Signs you might have PCOS!
Here's part 1/3 of our PCOS blog series.
If feeling like a hormonal teenager with mood swings and cramps isn’t enough, symptoms sometimes seem to pile up. As womxn, dealing with acne, stray hair, weight gain, and period problems seem normal. More so, in some people’s minds, these are health woes that we simply need to learn to deal with. But polycystic ovary syndrome, or PCOS, may really be behind these problems. Perhaps it starts with signs like a 5’o clock shadow (the beginning of a beard) or thinning of scalp hair. And if that’s the case, it’s important to get the right diagnosis for current comfort, long-term health, and future plans for having a family. Unfortunately, the reality is that there are several hurdles that can make getting that diagnosis especially difficult.
First things first, it’s essential to understand that even though the terms PCOS and PCOD are used interchangeably, they are very different conditions.
PCOD is a condition in which the ovaries contain many immature or partially mature eggs. They, eventually, turn into cysts. This might be caused due to hoarding on junk food, obesity, stress or hormonal disturbances. The symptoms majorly include irregular periods, abdominal weight gain, infertility and male pattern baldness.
This is not considered a disease as it can be improved with the right diet and exercise. It is more common and those with PCOD do not have significant fertility issues, which enables them to ovulate regularly.
PCOS, on the other hand, is a metabolic disorder that is more severe than the one above. The name ‘polycystic ovary syndrome’ is a bit misleading: it suggests the problem is mainly with the ovaries, and that you might have multiple ‘cysts’ on your ovaries. However, the cause of PCOS is hormonal: it is not a problem that affects just the ovaries, as the name might suggest. Womxn with PCOS produce high levels of androgens, which are male sex hormones. Genetics and family history can also have an important role to play here. You may experience several seemingly random, unrelated symptoms as it affects your hormones dramatically.
Signs that suggest you may want to get checked up for PCOS are:
Irregular periods: High levels of androgens and insulin can disrupt the monthly cycle. Your periods may be irregular, or stop altogether. Some might also experience heavier or lighter bleeding, along with occasional spotting between two cycles.
Excess hair growth: ‘Hirsutism’ is excess hair growth on the face and body due to high levels of male hormones stimulating the hair follicles. This excess hair is thicker and darker than normal. It typically grows in areas where it is more usual for men to grow hair, such as the sideburn region, chin, upper lip, around the nipples, lower abdomen, chest and thighs. Contrastingly, the same hormones can lead to hair loss or a receding hairline.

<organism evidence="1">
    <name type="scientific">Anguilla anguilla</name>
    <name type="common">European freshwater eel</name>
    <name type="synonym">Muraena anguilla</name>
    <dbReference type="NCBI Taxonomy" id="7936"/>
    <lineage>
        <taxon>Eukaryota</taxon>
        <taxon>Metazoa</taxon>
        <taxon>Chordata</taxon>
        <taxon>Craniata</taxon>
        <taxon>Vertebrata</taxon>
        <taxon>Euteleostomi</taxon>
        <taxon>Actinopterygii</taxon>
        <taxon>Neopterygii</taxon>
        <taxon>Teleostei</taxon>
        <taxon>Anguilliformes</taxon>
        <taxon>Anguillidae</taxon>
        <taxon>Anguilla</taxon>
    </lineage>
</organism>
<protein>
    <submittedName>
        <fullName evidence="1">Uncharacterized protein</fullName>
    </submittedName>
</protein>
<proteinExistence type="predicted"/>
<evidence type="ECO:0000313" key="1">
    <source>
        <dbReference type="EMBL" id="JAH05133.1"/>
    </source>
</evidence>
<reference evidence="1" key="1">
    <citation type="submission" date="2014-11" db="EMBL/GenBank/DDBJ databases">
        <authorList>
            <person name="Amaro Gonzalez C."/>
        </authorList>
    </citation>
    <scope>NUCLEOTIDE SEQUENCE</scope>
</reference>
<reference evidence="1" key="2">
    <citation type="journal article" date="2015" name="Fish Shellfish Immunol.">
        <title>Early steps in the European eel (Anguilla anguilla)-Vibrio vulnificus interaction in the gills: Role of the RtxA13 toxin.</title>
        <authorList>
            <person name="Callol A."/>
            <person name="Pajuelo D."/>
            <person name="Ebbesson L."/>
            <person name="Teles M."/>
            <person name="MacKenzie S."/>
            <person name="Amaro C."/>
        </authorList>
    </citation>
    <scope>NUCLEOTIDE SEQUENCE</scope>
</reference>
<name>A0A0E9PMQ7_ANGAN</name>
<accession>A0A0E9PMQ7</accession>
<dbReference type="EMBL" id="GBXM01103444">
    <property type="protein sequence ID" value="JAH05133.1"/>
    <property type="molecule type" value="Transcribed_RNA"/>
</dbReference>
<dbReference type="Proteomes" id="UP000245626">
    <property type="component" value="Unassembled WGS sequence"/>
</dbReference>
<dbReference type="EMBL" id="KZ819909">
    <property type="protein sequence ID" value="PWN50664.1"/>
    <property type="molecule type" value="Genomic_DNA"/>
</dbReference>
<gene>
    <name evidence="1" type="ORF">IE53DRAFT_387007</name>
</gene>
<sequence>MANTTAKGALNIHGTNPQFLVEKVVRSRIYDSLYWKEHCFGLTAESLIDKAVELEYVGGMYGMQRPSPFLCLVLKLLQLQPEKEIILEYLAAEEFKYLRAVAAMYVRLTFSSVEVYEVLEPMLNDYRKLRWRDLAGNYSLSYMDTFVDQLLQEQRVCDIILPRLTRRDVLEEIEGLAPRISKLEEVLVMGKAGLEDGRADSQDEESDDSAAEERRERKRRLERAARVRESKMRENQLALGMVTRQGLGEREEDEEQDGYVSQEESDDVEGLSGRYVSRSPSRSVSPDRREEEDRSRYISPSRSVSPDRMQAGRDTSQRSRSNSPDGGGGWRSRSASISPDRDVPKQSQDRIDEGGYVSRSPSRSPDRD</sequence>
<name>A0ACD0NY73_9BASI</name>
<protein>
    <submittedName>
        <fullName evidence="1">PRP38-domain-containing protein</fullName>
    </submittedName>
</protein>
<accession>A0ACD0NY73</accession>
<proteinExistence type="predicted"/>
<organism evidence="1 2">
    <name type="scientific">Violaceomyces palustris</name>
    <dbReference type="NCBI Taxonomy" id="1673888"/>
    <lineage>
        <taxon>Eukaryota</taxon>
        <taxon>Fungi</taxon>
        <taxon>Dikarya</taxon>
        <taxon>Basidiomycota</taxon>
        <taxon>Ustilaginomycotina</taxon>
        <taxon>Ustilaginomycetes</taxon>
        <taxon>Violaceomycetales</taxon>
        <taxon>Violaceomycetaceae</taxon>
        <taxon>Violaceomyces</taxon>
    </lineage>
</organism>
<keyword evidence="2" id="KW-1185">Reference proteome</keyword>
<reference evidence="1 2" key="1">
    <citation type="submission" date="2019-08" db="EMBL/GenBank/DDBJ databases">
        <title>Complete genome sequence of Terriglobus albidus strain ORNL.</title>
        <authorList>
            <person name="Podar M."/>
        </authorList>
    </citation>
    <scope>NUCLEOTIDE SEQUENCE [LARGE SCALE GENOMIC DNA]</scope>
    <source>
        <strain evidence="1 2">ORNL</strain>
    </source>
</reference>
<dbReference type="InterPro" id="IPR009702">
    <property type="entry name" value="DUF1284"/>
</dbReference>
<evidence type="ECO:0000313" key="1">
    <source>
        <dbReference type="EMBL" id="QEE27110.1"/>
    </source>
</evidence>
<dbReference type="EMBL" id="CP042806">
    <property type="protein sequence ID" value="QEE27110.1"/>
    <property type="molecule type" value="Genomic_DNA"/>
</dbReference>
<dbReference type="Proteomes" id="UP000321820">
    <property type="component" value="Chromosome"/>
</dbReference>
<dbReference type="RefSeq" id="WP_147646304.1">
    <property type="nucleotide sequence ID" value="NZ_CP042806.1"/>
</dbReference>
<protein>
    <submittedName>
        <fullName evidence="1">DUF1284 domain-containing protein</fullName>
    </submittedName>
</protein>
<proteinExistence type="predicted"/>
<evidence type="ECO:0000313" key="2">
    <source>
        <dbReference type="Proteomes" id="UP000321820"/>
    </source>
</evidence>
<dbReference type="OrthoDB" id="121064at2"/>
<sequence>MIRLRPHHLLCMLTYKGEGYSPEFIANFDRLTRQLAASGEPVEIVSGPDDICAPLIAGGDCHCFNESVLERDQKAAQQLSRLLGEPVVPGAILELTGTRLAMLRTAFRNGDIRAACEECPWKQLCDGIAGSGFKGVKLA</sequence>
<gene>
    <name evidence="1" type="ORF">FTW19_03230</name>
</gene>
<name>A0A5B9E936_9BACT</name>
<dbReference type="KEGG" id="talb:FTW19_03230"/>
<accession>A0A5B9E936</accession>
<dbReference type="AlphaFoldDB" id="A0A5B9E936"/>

Too much acne: Higher level of androgens can increase the size of the oil production glands on the skin, which can lead to increased acne. PCOS can also lead to skin tags or dark patches of skin. But, there’s no need to worry as there are treatments available for everything.
Fatigue: When afternoon slump symptoms worsen or become severe enough that they decrease your ability to complete tasks, you may want to get a check-up, because these are not symptoms of normal ‘sluggishness’. Women with PCOS have an increased risk of developing pre-diabetes, insulin resistance, and metabolic syndrome, as well as full-blown type 2 diabetes. It might also trigger headaches for some.
Weight gain: A very important point to be highlighted is that PCOS can occur in both slender and overweight womxn. A higher proportion of womxn diagnosed are obese and weight loss is much easier said than done if you have PCOS. Commercial diet plans are rarely effective for weight loss as womxn with PCOS need nutrition advice that specifically addresses their unique needs.
Difficulty in conceiving: It is important to know that women with PCOS have the same number of children (with or without assistance) as women without PCOS. Ovulation can stop completely, or it can occur irregularly. This can make it more difficult for women with PCOS to become pregnant naturally, however, this does not mean that all women with PCOS are infertile.
Unfortunately, nothing hormonal comes without complications. Whatever the case, know when to visit your doctor for the right professional guidance.
Finally, here’s a huge shout out to all of us fighting this battle- the struggle is part of the story. Hang in there, you got this.
Written by Nibha Patil
Cover by Marta Pucci